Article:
On Day One of his presidency, Donald Trump has promised to rev up the deportation machinery. Up first, he says, are the “probably two million, it could be even three million,” criminal immigrants in the country. Trump may not know the exact number of criminal immigrants that his raids would net, and to be frank, neither do I. But I can promise you this: It won’t be anything like two million, let alone three million.
The two million number materialized well before Trump repeated it in his recent 60 Minutes interview. He used the figure in a number of his rallies, including his infamous, Phoenix speech, in which he outlined his immigration plan, and it appears in his plan for the first 100 days in office. The Trump team even shared its official source for the two million criminal immigrant figure with the Washington Post: a 2013 Department of Homeland Security (DHS) budget report to Congress.
So, go ahead, open the report, and scroll to page 1092. You too will find the following line: “ICE [Immigration and Customs Enforcement] estimates that 1.9 million removable criminal aliens are in the United States today.” Since its publication, the Migration Policy Institute, FiveThirtyEight, the New York Times, the Washington Post, and others have all used this number, citing the report.
But as they say, the devil is in the details, or in this case, the footnote.
Here’s the breakdown of ICE’s footnoted explanation of its methodology for reaching the figure of 1.9 million:
- ICE took a 2008 estimate from the U.S. Census Bureau’s American Community Survey (ACS) for the total “non-citizen” population (legal permanent residents and undocumented immigrants) in the United States.
- ICE adjusted this number using DHS’s methodology to account for ACS’s undocumented immigrant under-reporting.
- ICE used a 2003 Justice Department report that outlines the percent of American adults who have gone to jail at least once and applied its findings to the non-citizen population.
After following this three-point methodology, ICE came up with 1.9 million removable non-citizens in the United States. Now let me explain what happened when I tried to replicate ICE’s process to reach 1.9 million criminal migrants. Spoiler alert: It’s a little different.
I first pulled up the 2008 ACS data to get a total of 21.6 million foreign born, non-U.S. citizens in the country. To get around the ACS under-counting adjustment issue (#2 on the list above), I found two other 2008 reports that use DHS’s methodology for counting undocumented immigrants and legal permanent residents. When combining these two groups, I got a total of 24.2 million foreign born, non U.S.-citizens.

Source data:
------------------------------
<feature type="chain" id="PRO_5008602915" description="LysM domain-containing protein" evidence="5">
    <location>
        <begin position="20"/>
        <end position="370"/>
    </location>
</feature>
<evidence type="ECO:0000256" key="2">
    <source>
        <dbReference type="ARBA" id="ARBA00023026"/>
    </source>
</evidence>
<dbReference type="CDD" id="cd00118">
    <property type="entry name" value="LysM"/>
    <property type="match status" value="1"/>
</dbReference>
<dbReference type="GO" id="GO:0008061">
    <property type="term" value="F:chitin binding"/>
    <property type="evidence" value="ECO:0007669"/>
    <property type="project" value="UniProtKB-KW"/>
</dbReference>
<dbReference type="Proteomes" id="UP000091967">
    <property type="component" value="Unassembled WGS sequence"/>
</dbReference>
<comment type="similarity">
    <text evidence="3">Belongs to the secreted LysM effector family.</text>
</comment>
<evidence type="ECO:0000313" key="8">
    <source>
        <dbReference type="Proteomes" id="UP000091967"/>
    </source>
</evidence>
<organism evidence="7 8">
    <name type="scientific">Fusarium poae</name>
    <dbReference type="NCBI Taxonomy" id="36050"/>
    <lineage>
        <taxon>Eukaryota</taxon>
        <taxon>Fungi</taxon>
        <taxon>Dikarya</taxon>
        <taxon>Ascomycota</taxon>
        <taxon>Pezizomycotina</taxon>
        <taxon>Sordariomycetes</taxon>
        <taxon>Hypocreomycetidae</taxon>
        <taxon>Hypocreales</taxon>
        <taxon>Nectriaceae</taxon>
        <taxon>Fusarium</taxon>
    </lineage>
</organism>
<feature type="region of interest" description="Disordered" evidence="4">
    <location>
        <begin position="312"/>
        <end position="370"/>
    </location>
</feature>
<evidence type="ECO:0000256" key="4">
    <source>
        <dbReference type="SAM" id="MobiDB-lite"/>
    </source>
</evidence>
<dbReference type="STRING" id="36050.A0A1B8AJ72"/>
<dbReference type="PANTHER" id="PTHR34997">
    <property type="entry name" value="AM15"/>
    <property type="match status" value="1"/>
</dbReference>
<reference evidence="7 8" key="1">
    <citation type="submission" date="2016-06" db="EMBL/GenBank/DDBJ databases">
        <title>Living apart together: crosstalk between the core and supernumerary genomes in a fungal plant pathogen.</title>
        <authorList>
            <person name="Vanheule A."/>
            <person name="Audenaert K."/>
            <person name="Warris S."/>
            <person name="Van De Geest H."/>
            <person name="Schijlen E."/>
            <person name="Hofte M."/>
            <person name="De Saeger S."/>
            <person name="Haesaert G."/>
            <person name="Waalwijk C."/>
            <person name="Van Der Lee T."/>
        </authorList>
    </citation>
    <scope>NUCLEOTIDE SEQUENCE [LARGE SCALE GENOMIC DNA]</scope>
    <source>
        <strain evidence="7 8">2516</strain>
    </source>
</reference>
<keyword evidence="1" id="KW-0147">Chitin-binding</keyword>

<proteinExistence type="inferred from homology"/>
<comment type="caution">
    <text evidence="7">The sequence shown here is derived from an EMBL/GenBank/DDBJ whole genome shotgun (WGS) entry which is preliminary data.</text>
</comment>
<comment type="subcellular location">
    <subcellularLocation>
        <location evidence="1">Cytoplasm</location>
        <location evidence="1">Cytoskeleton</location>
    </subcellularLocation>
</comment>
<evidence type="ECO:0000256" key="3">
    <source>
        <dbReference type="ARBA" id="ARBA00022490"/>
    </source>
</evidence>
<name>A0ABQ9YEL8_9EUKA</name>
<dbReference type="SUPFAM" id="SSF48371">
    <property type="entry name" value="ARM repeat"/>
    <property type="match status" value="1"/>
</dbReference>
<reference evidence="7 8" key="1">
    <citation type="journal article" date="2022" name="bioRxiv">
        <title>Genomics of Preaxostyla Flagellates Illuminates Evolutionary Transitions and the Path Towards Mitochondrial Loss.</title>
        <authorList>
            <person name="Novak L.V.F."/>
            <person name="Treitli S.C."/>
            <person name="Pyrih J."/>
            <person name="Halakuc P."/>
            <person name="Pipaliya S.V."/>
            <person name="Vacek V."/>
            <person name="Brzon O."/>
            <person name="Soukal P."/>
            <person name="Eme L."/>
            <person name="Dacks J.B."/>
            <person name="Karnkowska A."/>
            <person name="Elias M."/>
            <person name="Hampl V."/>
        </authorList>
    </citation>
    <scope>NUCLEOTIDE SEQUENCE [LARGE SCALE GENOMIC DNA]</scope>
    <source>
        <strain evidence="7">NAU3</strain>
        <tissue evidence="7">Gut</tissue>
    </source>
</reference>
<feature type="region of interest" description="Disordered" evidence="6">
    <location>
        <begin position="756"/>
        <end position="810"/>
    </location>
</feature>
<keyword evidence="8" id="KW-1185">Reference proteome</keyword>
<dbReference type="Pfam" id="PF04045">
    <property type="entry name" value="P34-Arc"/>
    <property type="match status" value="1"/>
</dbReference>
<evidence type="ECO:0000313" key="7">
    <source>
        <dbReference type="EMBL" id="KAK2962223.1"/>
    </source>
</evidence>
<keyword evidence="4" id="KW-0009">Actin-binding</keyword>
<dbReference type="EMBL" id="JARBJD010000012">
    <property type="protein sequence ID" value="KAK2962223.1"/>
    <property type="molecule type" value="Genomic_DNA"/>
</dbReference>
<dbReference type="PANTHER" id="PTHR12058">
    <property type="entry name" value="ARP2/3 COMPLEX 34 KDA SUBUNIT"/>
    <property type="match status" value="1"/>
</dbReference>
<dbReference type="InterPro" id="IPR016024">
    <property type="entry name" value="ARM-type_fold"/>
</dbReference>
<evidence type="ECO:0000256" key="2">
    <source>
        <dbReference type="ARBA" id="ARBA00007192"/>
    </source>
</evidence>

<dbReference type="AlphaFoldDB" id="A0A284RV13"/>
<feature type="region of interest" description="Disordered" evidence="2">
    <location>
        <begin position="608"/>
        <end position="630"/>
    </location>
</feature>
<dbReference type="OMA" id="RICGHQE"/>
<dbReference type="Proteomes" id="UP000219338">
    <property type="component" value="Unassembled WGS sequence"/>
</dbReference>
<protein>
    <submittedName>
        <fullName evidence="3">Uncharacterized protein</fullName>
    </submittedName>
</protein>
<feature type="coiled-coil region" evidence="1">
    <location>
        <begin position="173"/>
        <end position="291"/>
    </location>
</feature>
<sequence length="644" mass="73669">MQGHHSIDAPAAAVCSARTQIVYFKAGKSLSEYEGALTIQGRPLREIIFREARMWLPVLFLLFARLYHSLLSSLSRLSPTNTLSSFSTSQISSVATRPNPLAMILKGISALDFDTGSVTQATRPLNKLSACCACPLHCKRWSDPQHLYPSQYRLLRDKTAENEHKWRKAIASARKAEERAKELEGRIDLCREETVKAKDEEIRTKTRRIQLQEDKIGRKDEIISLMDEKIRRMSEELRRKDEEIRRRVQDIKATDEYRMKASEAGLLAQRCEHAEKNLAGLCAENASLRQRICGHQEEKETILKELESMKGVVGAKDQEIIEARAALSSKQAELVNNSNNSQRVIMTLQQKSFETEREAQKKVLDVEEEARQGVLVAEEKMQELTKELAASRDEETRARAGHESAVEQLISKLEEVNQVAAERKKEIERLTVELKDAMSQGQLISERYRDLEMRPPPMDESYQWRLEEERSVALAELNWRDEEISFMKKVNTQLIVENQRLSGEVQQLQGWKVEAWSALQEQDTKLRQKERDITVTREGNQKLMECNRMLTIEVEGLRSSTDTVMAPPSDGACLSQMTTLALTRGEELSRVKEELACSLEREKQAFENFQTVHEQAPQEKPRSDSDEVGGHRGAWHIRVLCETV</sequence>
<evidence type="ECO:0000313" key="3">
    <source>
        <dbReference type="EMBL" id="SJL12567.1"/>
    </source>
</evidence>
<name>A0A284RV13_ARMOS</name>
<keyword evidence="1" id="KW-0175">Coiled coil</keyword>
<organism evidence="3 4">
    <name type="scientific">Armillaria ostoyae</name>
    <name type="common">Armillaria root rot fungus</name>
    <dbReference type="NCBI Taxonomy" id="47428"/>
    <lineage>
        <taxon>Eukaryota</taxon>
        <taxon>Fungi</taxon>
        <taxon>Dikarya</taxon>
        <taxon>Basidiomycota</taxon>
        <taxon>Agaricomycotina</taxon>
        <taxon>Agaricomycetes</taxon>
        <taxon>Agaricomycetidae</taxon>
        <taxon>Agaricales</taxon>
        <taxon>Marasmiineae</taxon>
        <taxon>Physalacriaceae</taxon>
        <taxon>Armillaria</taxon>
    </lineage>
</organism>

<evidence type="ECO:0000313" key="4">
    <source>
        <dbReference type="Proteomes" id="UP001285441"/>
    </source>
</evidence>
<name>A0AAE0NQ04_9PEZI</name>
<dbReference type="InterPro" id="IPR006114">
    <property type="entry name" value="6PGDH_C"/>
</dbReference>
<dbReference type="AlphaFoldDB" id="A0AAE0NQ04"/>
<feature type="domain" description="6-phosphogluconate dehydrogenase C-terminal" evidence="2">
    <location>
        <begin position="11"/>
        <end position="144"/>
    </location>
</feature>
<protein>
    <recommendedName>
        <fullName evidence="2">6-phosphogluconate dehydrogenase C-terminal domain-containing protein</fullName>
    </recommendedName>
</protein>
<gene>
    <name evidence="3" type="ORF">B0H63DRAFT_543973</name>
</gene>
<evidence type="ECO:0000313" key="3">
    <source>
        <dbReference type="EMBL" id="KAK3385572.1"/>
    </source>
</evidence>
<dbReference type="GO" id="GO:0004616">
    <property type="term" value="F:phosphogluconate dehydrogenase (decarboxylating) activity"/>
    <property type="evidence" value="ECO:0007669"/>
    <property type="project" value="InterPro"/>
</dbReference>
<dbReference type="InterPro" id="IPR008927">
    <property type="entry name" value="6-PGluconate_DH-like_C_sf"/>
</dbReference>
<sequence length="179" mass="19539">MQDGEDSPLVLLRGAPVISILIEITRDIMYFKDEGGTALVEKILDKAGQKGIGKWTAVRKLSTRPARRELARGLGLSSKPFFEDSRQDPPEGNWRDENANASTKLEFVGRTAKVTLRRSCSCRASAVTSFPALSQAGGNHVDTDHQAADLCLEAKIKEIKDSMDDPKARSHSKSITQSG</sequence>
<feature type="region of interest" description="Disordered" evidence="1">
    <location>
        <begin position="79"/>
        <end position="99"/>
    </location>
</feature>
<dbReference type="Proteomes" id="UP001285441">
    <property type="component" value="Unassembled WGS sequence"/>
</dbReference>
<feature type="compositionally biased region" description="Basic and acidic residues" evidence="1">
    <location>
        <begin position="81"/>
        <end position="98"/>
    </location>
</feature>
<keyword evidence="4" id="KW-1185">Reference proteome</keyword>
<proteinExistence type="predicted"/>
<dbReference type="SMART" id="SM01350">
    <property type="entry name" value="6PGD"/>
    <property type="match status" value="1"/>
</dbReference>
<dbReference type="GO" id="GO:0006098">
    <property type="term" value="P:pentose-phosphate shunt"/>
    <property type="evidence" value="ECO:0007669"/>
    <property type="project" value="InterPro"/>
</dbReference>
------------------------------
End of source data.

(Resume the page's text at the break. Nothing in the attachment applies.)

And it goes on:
Now, we have to move to step #3 of the methodology, applying an incarceration rate from the 2003 Justice Department report. Luckily for us, the ASC data has a race and gender breakdown for its non-citizen population and so does the Justice department’s incarceration data. Here’s the breakdown that I got when combining the two numbers:
This model assumes that race breakdowns are the same between genders (ACS non-citizen data doesn’t have more specific information). It’s also assuming that 24 percent of Hispanics identify as black, which Pew reports to be the national rate.
As you can see, the final number comes out to just around 1.1 million. That’s a lot less than 1.9 million.
Why such a large discrepancy? I began to tinker around with different rates from the report to see what I could glean. I don’t want to pretend to any insight into the way ICE officials came up with their estimate. But here’s one possibility: if you take the incarceration rate for U.S. Hispanic male adults (7.7 percent) and apply it to the entire 24.2 million non-citizens, you’ll get 1.86 million, which is a reasonable approximation of the number ICE came up with.
But this arithmetic issue is only one part of the problem. The Justice Department report refers to the incarceration rates for “U.S. residents” and does not have a specific rate for immigrants. Scholars have repeatedly noted that native born Americans commit at least two times as many crimes as do immigrants. You can read up on a few of the studies here, here, and here. If this is right, it could mean that after correcting for the math, we would get a number closer to 550,000 lifetime criminal immigrants at most (including both undocumented and legal permanent residents).
This number is more closely aligned with the actual number of criminal deportations in 2008: 120,000. (Some 37,700 were on violent crime charges, while the rest were deported over immigration, traffic, drug crimes, and other non-violent offenses.) To be sure, Trump’s more zealous supporters may suggest that this almost 1.8 million immigrant gap reflects the lax enforcement of the Obama administration (which has deported well over a million criminal immigrants from 2008 through today) and claim that the incoming administration therefore has an even greater imperative to find the many “hidden” criminal aliens and deport them.
To them, I say this: Good luck. It won’t be easy deporting people who don’t actually exist.
Stephanie Leutert is the Mexico Security Initiative Fellow at the University of Texas at Austin.